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Tara Westover

Author of the memoir Educated

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  • About Tara Westover

    Tara Westover was seventeen the first time she set foot in a classroom. Born to survivalists in the mountains of Idaho, she prepared for the end of the world by stockpiling home-canned peaches and sleeping with her “head-for-the-hills bag.” In the summer she stewed herbs for her mother, a midwife and healer, and in the winter she salvaged in her father’s junkyard. Her father forbade hospitals, so Westover never saw a doctor or nurse. Gashes and concussions, even burns from explosions, were all treated at home with herbalism. The family was so isolated from mainstream society that there was no one to ensure the children received an education, and no one to intervene when one of Westover’s older brothers became violent.

    Looking for an escape but lacking formal education, Westover began to educate herself. She taught herself enough mathematics and grammar to be admitted to Brigham Young University, where she studied history, learning for the first time about important world events like the Holocaust and the civil rights movement. Her quest for knowledge transformed her, taking her over oceans and across continents, to Harvard and to Cambridge, and this transformation changed how she saw and understood the violence at the heart of her family. She returned home to confront that violence, and in doing so discovered that for her parents, loyalty meant keeping the family secrets, and in speaking out, she risked losing her place in her own family.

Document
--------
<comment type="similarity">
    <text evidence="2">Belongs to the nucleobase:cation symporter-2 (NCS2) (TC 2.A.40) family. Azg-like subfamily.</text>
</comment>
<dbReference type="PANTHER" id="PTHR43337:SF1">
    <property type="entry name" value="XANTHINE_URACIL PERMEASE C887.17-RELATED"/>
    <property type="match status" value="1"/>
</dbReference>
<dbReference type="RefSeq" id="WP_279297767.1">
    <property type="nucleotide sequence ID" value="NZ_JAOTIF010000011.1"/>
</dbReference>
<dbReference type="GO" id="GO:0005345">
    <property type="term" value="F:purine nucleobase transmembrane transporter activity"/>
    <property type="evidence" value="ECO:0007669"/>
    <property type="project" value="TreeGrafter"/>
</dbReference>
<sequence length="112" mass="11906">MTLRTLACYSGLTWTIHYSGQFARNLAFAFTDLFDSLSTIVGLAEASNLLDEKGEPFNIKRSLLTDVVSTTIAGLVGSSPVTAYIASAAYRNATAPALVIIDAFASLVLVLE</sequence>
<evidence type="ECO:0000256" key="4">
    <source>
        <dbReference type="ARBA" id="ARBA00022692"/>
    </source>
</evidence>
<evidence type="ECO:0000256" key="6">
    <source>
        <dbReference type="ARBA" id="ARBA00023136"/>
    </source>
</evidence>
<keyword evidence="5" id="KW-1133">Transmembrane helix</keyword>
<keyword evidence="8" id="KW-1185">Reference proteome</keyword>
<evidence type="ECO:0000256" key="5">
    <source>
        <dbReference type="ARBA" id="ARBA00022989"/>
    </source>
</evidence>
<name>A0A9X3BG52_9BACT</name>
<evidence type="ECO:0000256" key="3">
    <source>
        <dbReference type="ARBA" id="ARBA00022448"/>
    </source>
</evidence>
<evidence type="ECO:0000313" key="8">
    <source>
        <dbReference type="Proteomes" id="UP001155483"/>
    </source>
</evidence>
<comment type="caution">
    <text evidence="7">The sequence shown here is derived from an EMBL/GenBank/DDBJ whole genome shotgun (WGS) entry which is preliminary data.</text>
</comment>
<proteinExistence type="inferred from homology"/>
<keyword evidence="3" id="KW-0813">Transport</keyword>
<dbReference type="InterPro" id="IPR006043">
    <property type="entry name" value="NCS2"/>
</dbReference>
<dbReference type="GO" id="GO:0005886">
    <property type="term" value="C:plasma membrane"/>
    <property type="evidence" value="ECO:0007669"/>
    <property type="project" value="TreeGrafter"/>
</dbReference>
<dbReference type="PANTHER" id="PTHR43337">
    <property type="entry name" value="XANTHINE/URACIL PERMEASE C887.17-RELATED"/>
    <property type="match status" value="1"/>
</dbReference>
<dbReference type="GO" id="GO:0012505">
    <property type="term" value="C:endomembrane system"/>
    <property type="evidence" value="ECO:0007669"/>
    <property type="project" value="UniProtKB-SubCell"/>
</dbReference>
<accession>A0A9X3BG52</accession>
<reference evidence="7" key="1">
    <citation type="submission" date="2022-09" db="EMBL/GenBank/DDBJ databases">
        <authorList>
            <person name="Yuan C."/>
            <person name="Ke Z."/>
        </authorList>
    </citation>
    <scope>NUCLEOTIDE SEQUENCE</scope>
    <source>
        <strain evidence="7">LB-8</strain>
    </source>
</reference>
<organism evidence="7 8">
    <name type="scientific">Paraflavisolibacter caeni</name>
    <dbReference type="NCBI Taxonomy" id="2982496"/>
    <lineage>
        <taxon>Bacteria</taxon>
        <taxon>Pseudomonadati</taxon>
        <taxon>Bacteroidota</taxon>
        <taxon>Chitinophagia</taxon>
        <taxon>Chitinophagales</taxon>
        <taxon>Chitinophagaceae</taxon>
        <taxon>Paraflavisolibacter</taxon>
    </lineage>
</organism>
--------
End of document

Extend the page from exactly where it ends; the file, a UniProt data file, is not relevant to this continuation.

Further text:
Westover’s powerful keynotes get to the heart of what education is: an instrument of self-creation. Educated (February 2018) is her moving coming-of-age memoir. She travels frequently to the United States from Cambridge, England.

  • Speaking Topics

    Education as Power

    It is a common belief that education is power; however, in most people’s lives that power is subtle, difficult to discern. In Tara Westover’s life, that power was transformative. Raised in the mountains of Idaho and never put in school, she would ultimately graduate from the University of Cambridge with a PhD. But, as she says, “Power means change, and change can sometimes mean calamity.” Through her education, Westover had become a new person—and that person could find no place in her family, which was blighted by violence and abuse. In this talk, Westover explores the power of education as a living force, something potent and unpredictable. She says, “To give yourself over to an education is a gamble. It should feel like a tremendous risk, because that is what it is.”

    Teaching Yourself: Education as Self-Creation